'We've got your back' - Trump advisor vows U.S. support in South China Sea

·2-min read

MANILA (Reuters) - U.S. national security adviser Robert O'Brien on Monday assured the Philippines and Vietnam, countries both locked in maritime rows with China, that Washington has their backs and would fight to keep the Indo-Pacific region free and open.

"Our message is we're going to be here, we've got your back, and we're not leaving," said O'Brien, on a visit to the Philippines after concluding a trip to Vietnam on Sunday.

"I think when we send that message – that peace-through-strength message – is the way to deter China. It is a way to ensure the peace," O'Brien said.

Vietnam and the Philippines have been the most vocal regional opponents to what they see as Chinese overreach in the South China Sea and its disregard for boundaries outlined in international maritime law.

China claims 90% of the potentially energy-rich South China Sea, but Brunei, Malaysia, the Philippines, Taiwan and Vietnam each claim parts of it.

The United States has long opposed China's expansive claims, sending warships regularly through the strategic waterway to demonstrate freedom of navigation there.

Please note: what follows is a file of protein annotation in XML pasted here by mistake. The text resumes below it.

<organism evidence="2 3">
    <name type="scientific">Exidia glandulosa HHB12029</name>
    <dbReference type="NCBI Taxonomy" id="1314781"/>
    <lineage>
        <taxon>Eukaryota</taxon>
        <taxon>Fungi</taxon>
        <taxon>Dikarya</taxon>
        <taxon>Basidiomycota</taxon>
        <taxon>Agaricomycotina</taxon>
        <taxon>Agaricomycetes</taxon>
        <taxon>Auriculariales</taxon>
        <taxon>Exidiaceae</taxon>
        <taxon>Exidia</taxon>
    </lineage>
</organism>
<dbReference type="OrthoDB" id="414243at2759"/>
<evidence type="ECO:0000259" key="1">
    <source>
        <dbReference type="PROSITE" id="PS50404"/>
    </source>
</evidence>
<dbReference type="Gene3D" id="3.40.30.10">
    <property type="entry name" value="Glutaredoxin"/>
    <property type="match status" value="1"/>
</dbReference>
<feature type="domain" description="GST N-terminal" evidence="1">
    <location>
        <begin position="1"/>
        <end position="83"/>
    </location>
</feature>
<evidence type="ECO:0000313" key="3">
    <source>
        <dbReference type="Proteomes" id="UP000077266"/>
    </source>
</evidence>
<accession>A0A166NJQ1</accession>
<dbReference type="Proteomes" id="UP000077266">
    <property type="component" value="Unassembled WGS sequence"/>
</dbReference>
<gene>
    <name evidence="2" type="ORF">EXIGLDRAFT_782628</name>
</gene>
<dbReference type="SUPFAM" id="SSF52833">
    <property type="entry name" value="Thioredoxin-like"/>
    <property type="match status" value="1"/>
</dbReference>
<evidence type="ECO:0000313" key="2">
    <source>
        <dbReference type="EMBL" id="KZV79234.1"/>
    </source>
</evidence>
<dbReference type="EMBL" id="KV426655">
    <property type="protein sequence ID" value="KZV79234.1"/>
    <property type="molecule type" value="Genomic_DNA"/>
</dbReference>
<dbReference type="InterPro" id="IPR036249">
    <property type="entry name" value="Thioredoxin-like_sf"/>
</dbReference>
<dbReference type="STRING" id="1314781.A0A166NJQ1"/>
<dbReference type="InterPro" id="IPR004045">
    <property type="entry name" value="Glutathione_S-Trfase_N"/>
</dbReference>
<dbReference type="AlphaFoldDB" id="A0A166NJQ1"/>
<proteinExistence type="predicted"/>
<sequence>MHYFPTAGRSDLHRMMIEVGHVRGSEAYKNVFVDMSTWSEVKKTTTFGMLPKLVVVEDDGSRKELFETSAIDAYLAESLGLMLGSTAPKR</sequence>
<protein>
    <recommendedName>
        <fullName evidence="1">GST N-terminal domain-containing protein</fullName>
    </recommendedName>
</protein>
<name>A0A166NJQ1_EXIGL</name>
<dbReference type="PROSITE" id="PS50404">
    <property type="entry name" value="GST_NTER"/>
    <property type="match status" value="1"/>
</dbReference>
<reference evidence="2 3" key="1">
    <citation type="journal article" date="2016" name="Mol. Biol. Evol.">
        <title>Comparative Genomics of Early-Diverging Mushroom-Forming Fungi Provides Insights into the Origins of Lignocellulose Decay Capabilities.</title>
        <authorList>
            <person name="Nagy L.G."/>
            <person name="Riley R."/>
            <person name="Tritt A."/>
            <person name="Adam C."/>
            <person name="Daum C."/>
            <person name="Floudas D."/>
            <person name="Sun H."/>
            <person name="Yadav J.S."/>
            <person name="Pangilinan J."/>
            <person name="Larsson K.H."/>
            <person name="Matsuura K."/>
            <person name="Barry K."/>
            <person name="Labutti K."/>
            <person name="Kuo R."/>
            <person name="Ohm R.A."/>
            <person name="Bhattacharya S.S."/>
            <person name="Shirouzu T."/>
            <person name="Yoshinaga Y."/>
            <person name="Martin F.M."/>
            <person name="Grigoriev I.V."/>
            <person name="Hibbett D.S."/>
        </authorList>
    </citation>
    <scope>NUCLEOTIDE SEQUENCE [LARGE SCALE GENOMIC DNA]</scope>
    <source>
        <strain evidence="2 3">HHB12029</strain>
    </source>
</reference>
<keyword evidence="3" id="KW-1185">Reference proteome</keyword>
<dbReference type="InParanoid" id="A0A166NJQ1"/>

China maintains it is a force for peace in the region and sees the U.S. presence as provocative and interference by an outsider.

O'Brien, who led the turnover in Manila of $18 million worth of precision-guided munitions, said the United States stood with the Philippines in protecting its offshore resource entitlements.

"Those resources belong to the children and grandchildren of the people here," he said.

"They don't belong to some other country that just because they may be bigger than the Philippines," he said, adding: "That's just wrong."

His visit came more than a week after the Philippines suspended its scrapping of a Visiting Forces Agreement (VFA) with the United States for a second time, as the treaty allies work on a long-term mutual defence arrangement.

Last year, U.S. Secretary of State Mike Pompeo assured the Philippines it would come to its defense if attacked in the South China Sea.

(Reporting by Karen Lema; Editing by Martin Petty)